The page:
Preface: There are a lot of assumptions about numbers in this post. I have explained the assumptions made and why, but of course you could massage the numbers to paint a much different picture if you wanted to. I have tried to err on the side of overestimating the situation rather than catastrophizing it (eg. by positing that it is still possible to stabilize at this point and by not even attempting to account for general population inbreeding). But even with these generous assumptions, Hokkaido are in a lot of trouble.
How bad is the situation for Hokkaido? How many Hokkaido are there in the world? Those are difficult questions to answer. As of October 2020, there are 55 Hokkaido in North America and probably a bit more than that in Europe. But the majority of the population lives in Japan. Since none of the populations outside of Japan are large or diverse enough to be sustainable without Japanese imports, and every export to a foreign country reduces the number of dogs in Japan, let's just consider the Japanese population to be the world population.
Okay, so how many Hokkaido are there in Japan? Well, again, we don't have an exact answer. There are no data sources on the number of living Hokkaido, nor any official records of Hokkaido deaths to go by. But we do know how many are born and registered each year in Japan and approximately how long Hokkaido live. As long as the birth rate remains constant and no new natural disasters befall Japan (such as the Great East Japan Earthquake in 2011) the death rate will remain fairly constant as well.
But the birth rate has been falling. For the last few years Hokkaido registrations have been under 300 per year. In 2018, there were 242 Hokkaido registered. That is a 64% decline from the 679 registered in 2008, and an 83% decline from the 1,389 registered in 1993. If this trend continues, Hokkaido will be gone completely within the next few years or decades.
But let's assume we manage to stabilize the breed at a constant 250 born per year and use that to estimate the population size. How many Hokkaido would that give us? Well, Hokkaido live about 15 years on average. So looking ahead to 15 years from now, when most of the dogs alive today will have been replaced by future generations, that would give us 15 × 250 = 3,750 living Hokkaido. Again, this will remain constant as long as the birth and death rates are constant, since new pups will be born to replace those that die.
Seems like we could manage with that, right? However, it is important to remember that those are not 3,750 diverse, unrelated individuals. With an average litter size of 4 puppies, the 250 Hokkaido born per year are actually the result of 60-65 litters. The majority of pups born each year have siblings who are extremely genetically similar to themselves. That means that, effectively, the number of new genetic combinations — even without considering how inbred the parents are or whether it was a repeat breeding — is only 60-65 per year and that the effective population of individuals with distinct genetic combinations is only 25% of the living population.
Also keep in mind that those are not 3,750 breeding dogs. Breeding age is typically from 2 to 7 years old, which means that roughly 60% of the Hokkaido population will be unbreedable in any given year due to being too young or too old. Of the remaining 40% who are of breeding age, the vast majority will not be bred that year. If we generously assume 10% of all breeding-age Hokkaido are bred each year, that means our active breeding population for any year is only 4% of the living population. (In truth, the number of breeding-age dogs who are bred each year is probably much less than 10%.)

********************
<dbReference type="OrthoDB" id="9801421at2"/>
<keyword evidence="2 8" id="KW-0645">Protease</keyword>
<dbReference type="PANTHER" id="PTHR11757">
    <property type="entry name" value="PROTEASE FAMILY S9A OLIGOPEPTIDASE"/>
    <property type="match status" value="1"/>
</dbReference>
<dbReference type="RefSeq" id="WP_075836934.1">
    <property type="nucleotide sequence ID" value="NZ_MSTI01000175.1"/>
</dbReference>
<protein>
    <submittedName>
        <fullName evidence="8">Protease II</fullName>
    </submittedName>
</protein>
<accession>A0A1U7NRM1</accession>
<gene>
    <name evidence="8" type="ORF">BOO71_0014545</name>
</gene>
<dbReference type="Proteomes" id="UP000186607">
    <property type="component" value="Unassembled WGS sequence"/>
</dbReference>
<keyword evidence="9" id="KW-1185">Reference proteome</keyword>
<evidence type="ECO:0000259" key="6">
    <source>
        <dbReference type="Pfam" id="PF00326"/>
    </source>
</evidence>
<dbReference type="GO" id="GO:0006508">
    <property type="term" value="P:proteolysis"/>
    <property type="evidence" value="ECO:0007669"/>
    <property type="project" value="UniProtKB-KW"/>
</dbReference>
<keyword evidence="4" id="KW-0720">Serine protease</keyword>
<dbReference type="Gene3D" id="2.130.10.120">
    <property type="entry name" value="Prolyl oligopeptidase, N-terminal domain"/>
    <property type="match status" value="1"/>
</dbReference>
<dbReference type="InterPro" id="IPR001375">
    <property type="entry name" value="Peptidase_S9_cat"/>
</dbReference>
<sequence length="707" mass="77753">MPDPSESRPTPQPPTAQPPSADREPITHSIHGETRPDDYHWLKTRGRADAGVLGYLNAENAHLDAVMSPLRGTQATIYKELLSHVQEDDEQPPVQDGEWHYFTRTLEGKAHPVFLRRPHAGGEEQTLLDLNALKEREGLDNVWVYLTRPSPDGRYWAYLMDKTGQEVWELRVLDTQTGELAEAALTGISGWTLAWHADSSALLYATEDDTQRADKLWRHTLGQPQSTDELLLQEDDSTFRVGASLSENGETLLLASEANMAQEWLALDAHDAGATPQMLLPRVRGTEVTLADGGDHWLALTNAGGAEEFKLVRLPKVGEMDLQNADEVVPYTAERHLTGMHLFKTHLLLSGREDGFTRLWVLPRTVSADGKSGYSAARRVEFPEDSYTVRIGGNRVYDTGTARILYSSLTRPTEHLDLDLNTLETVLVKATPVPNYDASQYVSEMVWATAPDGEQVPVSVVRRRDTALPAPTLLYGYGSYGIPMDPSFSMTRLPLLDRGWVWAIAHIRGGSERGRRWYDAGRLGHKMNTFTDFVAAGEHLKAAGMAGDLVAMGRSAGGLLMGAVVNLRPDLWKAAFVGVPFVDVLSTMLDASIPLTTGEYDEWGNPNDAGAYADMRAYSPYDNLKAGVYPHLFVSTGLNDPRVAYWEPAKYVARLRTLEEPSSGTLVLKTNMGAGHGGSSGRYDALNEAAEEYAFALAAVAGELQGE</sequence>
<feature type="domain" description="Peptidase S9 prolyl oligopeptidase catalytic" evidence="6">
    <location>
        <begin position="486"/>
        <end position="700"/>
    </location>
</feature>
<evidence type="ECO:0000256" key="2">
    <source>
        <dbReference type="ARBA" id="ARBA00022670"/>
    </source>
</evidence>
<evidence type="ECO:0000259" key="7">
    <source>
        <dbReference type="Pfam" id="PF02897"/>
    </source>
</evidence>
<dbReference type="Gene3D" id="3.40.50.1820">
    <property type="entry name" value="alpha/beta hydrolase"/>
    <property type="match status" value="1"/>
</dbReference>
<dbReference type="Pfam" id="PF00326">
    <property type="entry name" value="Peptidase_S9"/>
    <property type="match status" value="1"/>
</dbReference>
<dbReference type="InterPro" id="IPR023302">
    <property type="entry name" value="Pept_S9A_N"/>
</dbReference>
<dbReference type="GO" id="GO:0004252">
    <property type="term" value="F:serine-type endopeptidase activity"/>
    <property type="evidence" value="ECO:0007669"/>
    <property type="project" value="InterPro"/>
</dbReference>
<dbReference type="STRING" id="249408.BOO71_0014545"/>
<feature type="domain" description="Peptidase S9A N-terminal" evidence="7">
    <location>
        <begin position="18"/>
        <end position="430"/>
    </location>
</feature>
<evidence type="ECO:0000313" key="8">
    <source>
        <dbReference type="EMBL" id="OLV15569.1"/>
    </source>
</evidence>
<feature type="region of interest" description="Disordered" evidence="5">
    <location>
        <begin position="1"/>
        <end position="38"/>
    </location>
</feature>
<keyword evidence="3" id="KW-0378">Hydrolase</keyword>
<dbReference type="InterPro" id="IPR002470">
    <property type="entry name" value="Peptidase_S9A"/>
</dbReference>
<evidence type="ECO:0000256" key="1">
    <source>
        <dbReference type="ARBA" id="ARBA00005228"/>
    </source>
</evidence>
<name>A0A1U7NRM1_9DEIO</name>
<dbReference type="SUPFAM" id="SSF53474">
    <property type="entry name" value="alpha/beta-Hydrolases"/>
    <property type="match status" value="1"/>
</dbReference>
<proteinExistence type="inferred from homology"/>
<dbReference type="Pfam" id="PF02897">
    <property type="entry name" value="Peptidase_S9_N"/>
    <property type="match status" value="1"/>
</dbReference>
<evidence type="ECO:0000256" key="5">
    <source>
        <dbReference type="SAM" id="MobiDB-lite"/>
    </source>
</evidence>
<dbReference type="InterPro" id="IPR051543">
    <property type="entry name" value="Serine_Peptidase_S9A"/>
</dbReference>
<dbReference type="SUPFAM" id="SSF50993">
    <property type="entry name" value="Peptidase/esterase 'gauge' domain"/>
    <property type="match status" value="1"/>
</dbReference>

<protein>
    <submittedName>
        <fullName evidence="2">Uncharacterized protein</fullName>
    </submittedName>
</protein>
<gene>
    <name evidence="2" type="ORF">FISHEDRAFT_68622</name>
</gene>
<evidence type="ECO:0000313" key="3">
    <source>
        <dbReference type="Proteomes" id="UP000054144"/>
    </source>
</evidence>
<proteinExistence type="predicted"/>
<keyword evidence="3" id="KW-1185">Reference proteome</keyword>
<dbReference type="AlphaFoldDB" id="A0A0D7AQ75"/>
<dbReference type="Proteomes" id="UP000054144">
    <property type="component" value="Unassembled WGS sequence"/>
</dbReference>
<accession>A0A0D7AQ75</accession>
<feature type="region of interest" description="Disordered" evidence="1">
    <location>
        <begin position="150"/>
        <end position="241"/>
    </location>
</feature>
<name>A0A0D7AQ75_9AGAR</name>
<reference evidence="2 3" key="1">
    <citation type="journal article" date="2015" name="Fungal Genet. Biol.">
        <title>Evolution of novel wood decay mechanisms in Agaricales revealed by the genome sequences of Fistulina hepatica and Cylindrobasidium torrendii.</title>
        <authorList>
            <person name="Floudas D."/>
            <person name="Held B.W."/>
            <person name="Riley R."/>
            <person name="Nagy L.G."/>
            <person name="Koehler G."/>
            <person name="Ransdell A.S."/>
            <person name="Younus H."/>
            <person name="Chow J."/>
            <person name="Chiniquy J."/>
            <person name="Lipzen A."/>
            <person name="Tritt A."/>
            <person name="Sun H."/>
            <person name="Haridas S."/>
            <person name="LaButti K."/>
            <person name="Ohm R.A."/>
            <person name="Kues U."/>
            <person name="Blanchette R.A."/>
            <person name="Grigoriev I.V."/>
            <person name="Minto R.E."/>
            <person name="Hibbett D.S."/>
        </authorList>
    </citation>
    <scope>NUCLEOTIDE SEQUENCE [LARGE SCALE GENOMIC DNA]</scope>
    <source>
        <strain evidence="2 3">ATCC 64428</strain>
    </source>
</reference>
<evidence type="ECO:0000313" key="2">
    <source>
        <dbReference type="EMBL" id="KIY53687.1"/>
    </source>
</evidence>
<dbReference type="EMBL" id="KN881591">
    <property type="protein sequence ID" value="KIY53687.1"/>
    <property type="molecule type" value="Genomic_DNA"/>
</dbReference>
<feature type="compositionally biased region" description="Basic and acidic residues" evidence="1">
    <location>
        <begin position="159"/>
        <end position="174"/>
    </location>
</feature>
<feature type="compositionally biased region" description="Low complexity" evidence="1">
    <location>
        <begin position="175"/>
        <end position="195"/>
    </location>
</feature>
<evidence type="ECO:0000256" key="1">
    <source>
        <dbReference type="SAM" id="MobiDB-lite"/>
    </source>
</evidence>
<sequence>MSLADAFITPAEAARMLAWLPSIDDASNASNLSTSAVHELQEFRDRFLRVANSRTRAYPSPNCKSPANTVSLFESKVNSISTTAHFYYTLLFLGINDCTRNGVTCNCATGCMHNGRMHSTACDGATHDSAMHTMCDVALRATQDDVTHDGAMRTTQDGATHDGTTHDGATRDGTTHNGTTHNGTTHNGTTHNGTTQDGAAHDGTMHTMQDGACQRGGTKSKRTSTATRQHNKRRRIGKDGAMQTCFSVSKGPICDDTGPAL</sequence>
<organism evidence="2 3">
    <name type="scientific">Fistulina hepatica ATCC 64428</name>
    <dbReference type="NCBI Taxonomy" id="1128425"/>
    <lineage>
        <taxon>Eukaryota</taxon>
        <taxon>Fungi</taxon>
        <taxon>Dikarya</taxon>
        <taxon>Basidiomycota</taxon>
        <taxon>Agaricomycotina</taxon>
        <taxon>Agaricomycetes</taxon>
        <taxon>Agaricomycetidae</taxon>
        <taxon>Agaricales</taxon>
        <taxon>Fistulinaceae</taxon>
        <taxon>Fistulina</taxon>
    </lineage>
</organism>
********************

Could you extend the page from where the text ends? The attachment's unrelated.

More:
This means that the 250 dogs per year are coming from only 4% of the population, and 4% × 3,750 = 150 breeding Hokkaido. If you adjust for full siblings having effectively the same genetics, those 150 dogs are really the equivalent to just 38 distinct individuals. 7 years from now, all of the breeding Hokkaido will be dogs born in the previous 2-7 years from those 38 "individuals". Another 7 years will see it reduced by the same amount again. In other words, the gene pool narrows considerably every year even with a constant birth rate keeping the total population numbers up.
Stopping the decline in births is therefor not enough. The only way to save the breed at this point is to dramatically increase the births and increase the percentage of breeding-age dogs who are bred each year. We do also need to increase the number of new genetic combinations by eschewing repeat breedings, make sure at least one pup from each combination goes on to be bred, and de-prioritize breeding the full siblings of dogs who have already been bred repeatedly. But before we can worry about any of those secondary (though very important) concerns for diversity, we must get the birth rate up. We're losing a ton of genetics every single year that it remains constant or declines.
Afterword on the Term "Endangered"
I will often refer to the Hokkaido as an endangered breed. By population size it may seem that they're not endangered — after all, I am predicting that in 15 years there will be still be 3-4k Hokkaido in the world. But it is critical to remember that humans control the breeding of domestic dogs, who by and large reproduce far less often than wild animals do. In the wild, animals will breed every breeding season they're capable of it, and most individuals who do not have debilitating issues will reproduce. By contrast, the vast majority of dogs are never bred at all, and even those who do reproduce are not bred as often or as long as they're able. Dogs breed and exist solely at the whim of humans, and larger population numbers compared to wild animals can therefor be deceptive.